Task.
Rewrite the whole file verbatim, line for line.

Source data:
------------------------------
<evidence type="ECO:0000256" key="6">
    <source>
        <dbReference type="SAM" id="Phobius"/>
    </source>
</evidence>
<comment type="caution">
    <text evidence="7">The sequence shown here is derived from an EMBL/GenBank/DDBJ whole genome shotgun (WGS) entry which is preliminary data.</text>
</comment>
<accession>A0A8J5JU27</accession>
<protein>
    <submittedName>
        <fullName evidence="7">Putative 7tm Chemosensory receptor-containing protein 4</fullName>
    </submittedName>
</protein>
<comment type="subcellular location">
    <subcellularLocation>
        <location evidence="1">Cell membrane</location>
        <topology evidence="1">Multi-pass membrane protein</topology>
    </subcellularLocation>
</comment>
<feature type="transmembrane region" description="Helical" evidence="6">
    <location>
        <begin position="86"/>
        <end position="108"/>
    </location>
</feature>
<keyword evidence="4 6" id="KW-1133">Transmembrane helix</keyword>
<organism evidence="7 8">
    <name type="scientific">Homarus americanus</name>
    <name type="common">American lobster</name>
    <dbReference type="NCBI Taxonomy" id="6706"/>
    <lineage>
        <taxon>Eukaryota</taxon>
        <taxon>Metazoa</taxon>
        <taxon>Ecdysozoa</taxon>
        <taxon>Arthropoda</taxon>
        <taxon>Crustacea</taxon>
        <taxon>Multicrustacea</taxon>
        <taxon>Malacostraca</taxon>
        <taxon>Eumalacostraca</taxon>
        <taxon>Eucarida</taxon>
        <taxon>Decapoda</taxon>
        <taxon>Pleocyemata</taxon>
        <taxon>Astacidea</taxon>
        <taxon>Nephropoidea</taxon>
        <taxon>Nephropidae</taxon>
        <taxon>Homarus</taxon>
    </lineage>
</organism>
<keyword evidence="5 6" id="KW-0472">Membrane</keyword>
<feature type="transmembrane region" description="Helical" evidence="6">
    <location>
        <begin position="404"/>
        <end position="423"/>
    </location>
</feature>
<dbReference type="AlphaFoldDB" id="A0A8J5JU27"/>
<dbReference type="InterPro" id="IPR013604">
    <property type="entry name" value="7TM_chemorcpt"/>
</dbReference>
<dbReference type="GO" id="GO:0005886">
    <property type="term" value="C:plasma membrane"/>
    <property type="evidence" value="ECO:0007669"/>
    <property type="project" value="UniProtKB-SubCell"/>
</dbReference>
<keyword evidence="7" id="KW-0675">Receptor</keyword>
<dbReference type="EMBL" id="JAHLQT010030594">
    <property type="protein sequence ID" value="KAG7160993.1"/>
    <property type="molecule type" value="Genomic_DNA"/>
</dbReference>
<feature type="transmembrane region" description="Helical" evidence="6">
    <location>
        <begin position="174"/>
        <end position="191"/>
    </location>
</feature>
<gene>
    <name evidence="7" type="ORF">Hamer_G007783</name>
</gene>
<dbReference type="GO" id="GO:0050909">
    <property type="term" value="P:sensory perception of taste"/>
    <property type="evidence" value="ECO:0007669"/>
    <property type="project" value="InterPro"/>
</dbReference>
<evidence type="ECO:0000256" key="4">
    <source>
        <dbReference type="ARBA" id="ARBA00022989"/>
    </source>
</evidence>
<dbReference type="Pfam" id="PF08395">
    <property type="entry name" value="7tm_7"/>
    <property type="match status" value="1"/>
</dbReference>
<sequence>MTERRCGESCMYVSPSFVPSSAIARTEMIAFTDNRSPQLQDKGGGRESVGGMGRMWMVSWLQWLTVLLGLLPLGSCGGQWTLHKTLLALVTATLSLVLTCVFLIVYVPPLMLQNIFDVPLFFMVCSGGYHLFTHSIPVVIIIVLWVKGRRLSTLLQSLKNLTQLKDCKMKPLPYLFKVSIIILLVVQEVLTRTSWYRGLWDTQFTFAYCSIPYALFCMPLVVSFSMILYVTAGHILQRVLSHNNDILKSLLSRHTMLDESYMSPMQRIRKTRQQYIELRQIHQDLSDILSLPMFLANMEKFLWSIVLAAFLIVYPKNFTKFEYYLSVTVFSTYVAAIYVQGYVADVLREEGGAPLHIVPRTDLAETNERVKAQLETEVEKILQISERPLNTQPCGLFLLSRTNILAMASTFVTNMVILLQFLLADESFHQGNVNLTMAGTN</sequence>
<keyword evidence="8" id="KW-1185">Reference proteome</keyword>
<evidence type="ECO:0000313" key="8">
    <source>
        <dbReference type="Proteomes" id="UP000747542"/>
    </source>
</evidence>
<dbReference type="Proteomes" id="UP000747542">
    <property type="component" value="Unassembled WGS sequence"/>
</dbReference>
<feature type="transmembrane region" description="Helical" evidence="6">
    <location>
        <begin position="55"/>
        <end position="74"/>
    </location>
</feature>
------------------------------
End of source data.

<evidence type="ECO:0000256" key="6">
    <source>
        <dbReference type="SAM" id="Phobius"/>
    </source>
</evidence>
<comment type="caution">
    <text evidence="7">The sequence shown here is derived from an EMBL/GenBank/DDBJ whole genome shotgun (WGS) entry which is preliminary data.</text>
</comment>
<accession>A0A8J5JU27</accession>
<protein>
    <submittedName>
        <fullName evidence="7">Putative 7tm Chemosensory receptor-containing protein 4</fullName>
    </submittedName>
</protein>
<comment type="subcellular location">
    <subcellularLocation>
        <location evidence="1">Cell membrane</location>
        <topology evidence="1">Multi-pass membrane protein</topology>
    </subcellularLocation>
</comment>
<feature type="transmembrane region" description="Helical" evidence="6">
    <location>
        <begin position="86"/>
        <end position="108"/>
    </location>
</feature>
<keyword evidence="4 6" id="KW-1133">Transmembrane helix</keyword>
<organism evidence="7 8">
    <name type="scientific">Homarus americanus</name>
    <name type="common">American lobster</name>
    <dbReference type="NCBI Taxonomy" id="6706"/>
    <lineage>
        <taxon>Eukaryota</taxon>
        <taxon>Metazoa</taxon>
        <taxon>Ecdysozoa</taxon>
        <taxon>Arthropoda</taxon>
        <taxon>Crustacea</taxon>
        <taxon>Multicrustacea</taxon>
        <taxon>Malacostraca</taxon>
        <taxon>Eumalacostraca</taxon>
        <taxon>Eucarida</taxon>
        <taxon>Decapoda</taxon>
        <taxon>Pleocyemata</taxon>
        <taxon>Astacidea</taxon>
        <taxon>Nephropoidea</taxon>
        <taxon>Nephropidae</taxon>
        <taxon>Homarus</taxon>
    </lineage>
</organism>
<keyword evidence="5 6" id="KW-0472">Membrane</keyword>
<feature type="transmembrane region" description="Helical" evidence="6">
    <location>
        <begin position="404"/>
        <end position="423"/>
    </location>
</feature>
<dbReference type="AlphaFoldDB" id="A0A8J5JU27"/>
<dbReference type="InterPro" id="IPR013604">
    <property type="entry name" value="7TM_chemorcpt"/>
</dbReference>
<dbReference type="GO" id="GO:0005886">
    <property type="term" value="C:plasma membrane"/>
    <property type="evidence" value="ECO:0007669"/>
    <property type="project" value="UniProtKB-SubCell"/>
</dbReference>
<keyword evidence="7" id="KW-0675">Receptor</keyword>
<dbReference type="EMBL" id="JAHLQT010030594">
    <property type="protein sequence ID" value="KAG7160993.1"/>
    <property type="molecule type" value="Genomic_DNA"/>
</dbReference>
<feature type="transmembrane region" description="Helical" evidence="6">
    <location>
        <begin position="174"/>
        <end position="191"/>
    </location>
</feature>
<gene>
    <name evidence="7" type="ORF">Hamer_G007783</name>
</gene>
<dbReference type="GO" id="GO:0050909">
    <property type="term" value="P:sensory perception of taste"/>
    <property type="evidence" value="ECO:0007669"/>
    <property type="project" value="InterPro"/>
</dbReference>
<evidence type="ECO:0000256" key="4">
    <source>
        <dbReference type="ARBA" id="ARBA00022989"/>
    </source>
</evidence>
<dbReference type="Pfam" id="PF08395">
    <property type="entry name" value="7tm_7"/>
    <property type="match status" value="1"/>
</dbReference>
<sequence>MTERRCGESCMYVSPSFVPSSAIARTEMIAFTDNRSPQLQDKGGGRESVGGMGRMWMVSWLQWLTVLLGLLPLGSCGGQWTLHKTLLALVTATLSLVLTCVFLIVYVPPLMLQNIFDVPLFFMVCSGGYHLFTHSIPVVIIIVLWVKGRRLSTLLQSLKNLTQLKDCKMKPLPYLFKVSIIILLVVQEVLTRTSWYRGLWDTQFTFAYCSIPYALFCMPLVVSFSMILYVTAGHILQRVLSHNNDILKSLLSRHTMLDESYMSPMQRIRKTRQQYIELRQIHQDLSDILSLPMFLANMEKFLWSIVLAAFLIVYPKNFTKFEYYLSVTVFSTYVAAIYVQGYVADVLREEGGAPLHIVPRTDLAETNERVKAQLETEVEKILQISERPLNTQPCGLFLLSRTNILAMASTFVTNMVILLQFLLADESFHQGNVNLTMAGTN</sequence>
<keyword evidence="8" id="KW-1185">Reference proteome</keyword>
<evidence type="ECO:0000313" key="8">
    <source>
        <dbReference type="Proteomes" id="UP000747542"/>
    </source>
</evidence>
<dbReference type="Proteomes" id="UP000747542">
    <property type="component" value="Unassembled WGS sequence"/>
</dbReference>
<feature type="transmembrane region" description="Helical" evidence="6">
    <location>
        <begin position="55"/>
        <end position="74"/>
    </location>
</feature>